I’ve experienced more than my fair share of scams. No matter how long I’ve been in Asia, new ways to get caught off guard crop up like cattle on the road.
Some methods are annoying, some are hilarious, and some are downright dangerous.
The following series tells the stories of scams that I’ve been the victim (or near-victim) of.
By reading this, I hope you’ll gain a better sense of judgement while traveling and avoid similar scenarios. Otherwise, just sit back, relax and revel in my misfortune.
This is the second story in a five-part series about the times I’ve been scammed in Southeast Asia.
Read the previous entry here: Cooking Oil in my Motorbike
Back when I was a fresh-faced noob of a teacher in Siagon, I took a lot of Xe Oms (otherwise known as motorbike taxis). All I’d have to do is walk along the road and watch out for these guys; perched on their bikes, chatting in groups or taking an afternoon siesta. Usually they’d be cheap, quick and (after the initial haggling) hassle-free. Usually.
One fateful day I walked out of school, looking for a ride home. It was the height of midday, blisteringly hot and I was exhausted after three consecutive classes.
The road outside school was a war-zone. Cars were blockaded by a swarm of parents on motorbikes picking up their kids from school. Vehicles were moving in a tangle of directions – into school, out of school, into the mass, around it – there was no way I was getting a Xe Om here.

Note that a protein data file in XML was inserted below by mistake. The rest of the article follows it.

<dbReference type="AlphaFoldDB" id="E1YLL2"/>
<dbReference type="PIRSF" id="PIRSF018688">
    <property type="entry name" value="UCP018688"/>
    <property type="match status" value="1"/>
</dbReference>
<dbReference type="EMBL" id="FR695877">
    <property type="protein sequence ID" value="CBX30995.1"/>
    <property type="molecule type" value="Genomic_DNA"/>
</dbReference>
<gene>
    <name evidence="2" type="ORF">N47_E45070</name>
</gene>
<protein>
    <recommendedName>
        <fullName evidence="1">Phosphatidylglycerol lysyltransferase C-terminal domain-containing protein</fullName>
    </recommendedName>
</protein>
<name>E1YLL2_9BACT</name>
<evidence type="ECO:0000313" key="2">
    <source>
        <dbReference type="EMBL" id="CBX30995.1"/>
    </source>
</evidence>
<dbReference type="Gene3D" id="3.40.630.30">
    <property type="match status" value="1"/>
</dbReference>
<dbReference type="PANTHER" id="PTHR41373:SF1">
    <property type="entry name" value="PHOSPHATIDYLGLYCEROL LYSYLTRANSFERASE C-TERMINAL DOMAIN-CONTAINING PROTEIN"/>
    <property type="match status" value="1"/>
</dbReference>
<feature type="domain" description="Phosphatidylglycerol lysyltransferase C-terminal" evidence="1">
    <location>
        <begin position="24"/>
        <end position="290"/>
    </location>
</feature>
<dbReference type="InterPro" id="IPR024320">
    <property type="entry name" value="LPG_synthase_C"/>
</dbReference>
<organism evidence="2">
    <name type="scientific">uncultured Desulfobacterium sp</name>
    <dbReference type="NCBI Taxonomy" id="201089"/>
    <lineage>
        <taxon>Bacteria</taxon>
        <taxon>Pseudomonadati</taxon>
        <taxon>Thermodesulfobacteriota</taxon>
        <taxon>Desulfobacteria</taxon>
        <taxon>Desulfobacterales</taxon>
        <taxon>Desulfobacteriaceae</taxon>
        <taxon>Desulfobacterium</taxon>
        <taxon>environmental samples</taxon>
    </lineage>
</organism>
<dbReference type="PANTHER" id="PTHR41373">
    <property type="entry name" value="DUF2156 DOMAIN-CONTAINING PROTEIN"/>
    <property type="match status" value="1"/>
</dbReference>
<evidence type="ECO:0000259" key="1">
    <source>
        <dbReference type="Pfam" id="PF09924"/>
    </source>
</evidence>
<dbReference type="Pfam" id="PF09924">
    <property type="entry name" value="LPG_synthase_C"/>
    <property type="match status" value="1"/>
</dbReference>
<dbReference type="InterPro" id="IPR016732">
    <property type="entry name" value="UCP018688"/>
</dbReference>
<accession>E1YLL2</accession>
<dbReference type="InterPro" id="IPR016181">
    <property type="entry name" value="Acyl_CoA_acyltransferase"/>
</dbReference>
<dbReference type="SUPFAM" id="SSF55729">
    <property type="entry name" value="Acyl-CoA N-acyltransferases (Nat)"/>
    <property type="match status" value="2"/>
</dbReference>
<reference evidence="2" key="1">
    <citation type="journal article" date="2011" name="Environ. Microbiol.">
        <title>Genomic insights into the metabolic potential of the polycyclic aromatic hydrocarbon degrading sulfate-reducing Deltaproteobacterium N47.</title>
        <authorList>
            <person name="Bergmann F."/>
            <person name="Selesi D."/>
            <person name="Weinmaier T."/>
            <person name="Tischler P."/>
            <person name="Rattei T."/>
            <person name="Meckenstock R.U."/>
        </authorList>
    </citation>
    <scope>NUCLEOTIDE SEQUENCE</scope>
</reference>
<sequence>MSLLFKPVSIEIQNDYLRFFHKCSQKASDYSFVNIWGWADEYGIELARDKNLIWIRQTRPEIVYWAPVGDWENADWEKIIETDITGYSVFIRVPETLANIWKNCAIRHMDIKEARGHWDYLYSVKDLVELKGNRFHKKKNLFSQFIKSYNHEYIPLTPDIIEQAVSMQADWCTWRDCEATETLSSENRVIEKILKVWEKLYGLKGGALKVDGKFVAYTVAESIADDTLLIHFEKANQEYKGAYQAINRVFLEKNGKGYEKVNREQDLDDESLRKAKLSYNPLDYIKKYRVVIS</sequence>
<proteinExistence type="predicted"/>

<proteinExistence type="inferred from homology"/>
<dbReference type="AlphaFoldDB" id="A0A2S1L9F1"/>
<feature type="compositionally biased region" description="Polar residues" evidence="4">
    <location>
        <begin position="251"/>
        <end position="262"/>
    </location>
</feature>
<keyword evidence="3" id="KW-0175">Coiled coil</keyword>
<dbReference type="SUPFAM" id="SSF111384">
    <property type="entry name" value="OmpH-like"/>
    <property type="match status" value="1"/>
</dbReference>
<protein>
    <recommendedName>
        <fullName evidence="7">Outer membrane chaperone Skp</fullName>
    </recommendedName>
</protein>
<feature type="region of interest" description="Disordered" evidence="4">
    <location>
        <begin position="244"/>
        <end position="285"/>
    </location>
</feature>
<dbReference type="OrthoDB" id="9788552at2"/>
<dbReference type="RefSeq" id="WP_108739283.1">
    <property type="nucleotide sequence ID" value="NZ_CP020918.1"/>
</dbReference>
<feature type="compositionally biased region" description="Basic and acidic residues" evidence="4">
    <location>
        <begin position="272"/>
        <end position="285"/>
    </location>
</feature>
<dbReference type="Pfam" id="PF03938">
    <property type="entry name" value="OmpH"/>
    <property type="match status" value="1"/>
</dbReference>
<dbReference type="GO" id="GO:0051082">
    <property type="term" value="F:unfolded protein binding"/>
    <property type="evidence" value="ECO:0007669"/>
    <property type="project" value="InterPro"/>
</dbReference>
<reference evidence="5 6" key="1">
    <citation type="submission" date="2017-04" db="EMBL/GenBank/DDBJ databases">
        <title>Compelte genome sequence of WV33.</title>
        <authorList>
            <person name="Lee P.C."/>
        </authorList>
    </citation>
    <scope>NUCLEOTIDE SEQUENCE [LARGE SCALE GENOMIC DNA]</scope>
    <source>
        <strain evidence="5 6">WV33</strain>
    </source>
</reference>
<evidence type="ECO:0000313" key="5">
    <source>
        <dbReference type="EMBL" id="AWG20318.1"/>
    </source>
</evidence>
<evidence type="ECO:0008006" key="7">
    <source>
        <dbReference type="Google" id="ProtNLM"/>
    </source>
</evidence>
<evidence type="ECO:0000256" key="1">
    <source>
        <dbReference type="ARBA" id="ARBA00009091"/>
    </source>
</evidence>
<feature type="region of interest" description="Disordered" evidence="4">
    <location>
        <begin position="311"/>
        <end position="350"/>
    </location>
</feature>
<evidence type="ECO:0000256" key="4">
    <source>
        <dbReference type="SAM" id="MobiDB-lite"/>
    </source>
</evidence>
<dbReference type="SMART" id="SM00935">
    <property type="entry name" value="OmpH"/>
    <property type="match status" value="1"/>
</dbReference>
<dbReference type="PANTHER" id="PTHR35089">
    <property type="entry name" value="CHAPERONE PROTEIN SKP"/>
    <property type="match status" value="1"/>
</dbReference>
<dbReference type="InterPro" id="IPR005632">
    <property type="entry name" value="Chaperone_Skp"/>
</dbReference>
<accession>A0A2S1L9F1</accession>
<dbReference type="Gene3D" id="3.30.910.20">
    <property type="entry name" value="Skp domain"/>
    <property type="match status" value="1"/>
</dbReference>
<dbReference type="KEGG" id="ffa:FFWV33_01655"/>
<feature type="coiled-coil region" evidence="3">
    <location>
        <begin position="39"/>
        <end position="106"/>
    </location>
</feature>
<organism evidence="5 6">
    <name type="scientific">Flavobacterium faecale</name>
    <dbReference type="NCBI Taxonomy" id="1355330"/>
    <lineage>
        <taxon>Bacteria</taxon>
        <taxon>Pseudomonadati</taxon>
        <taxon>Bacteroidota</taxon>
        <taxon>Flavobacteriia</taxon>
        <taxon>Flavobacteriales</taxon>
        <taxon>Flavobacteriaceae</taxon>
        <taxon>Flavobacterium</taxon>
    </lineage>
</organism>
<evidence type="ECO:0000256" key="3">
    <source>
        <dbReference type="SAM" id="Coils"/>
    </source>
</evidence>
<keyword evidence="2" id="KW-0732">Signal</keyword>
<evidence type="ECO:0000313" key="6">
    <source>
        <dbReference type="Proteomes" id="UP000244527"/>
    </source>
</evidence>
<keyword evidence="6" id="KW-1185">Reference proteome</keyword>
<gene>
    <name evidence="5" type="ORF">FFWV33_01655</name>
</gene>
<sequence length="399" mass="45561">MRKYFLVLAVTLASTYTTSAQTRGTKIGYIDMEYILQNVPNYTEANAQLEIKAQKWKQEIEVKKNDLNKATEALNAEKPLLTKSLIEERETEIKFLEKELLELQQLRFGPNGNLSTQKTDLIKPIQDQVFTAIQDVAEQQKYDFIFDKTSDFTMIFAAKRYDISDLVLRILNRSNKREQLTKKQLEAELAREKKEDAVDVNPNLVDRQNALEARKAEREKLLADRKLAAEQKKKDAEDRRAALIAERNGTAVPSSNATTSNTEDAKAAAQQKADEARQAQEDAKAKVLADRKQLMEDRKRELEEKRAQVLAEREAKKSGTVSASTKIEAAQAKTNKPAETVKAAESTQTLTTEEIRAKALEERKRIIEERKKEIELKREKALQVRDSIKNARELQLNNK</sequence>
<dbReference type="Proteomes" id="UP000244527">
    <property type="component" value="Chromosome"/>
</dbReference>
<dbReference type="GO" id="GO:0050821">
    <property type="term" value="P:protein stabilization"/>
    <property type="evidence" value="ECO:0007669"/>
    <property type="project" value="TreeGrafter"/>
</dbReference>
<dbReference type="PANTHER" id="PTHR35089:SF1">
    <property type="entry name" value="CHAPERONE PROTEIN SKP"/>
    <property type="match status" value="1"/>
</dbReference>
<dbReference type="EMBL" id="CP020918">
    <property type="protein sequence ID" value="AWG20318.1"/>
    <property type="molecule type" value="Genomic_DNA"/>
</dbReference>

So I walk down a couple of blocks, when I’m suddenly parallel with a Xe Om driver. Quietly revving his engines, in a helmet too thin to provide any sort of protection, he keeps up my pace and asks: “Motorbike?”
The distance between the school to my house warranted about 20,000 – 30,000 VND (less than £1). My first offer was 20,000, speaking in stunted Vietnamese.
Now, of course it’s easy to point out that in my shirt and tie, I look like I make a few extra bucks. Indeed, as an English teacher I made strides above a local Xe Om. I’m often more than happy to let an extra 20,000 or so brush off. But this was his counter-offer: 500,000VND (£17). I shake my head and walk away.
Soon, however, I hear the sputter of engines catching up behind me. “100,000” he says.
“20,000” I say. He shakes his head, pointing at the road and proclaiming it’s “too far”. This drive normally took less than 10 minutes. I could walk home in 15.
I shrug and continue on my merry way, leaving the poor guy to re-scale his economic decisions.
I’m pretty much halfway home when I hear someone shout “hey!”. It’s my old pal. I stop, a little tired and more than wary of what he’s going to say next.
He says nothing, and hands me a spare helmet. I say “20,000”. He nods vigorously, I perch onto the backseat like an unwilling trophy wife, and we’re off.
Five minutes later we arrive at my alleyway. I hop off, give him back his helmet, and hand him a 20,000VND note.
“No no,” he says, pointing to my wallet. “So far. Một trăm ngan! (100,000).”
I’m annoyed. We agreed on a price but he tries his hand just one last time.
I say no.
He gets agitated. Shuffling around on his seat, he speaks in a tirade of Vietnamese, making hand gestures describing bikes turning on roads, going long ways round as if it were the Odyssey.
I give him an extra 10,000. He looks at it and asks for more. I walk away, into my house, as he sits staring.
Have you been the victim of a scam whilst traveling?
Do you have any advice to give travelers in Southeast Asia?
Feel free to comment below.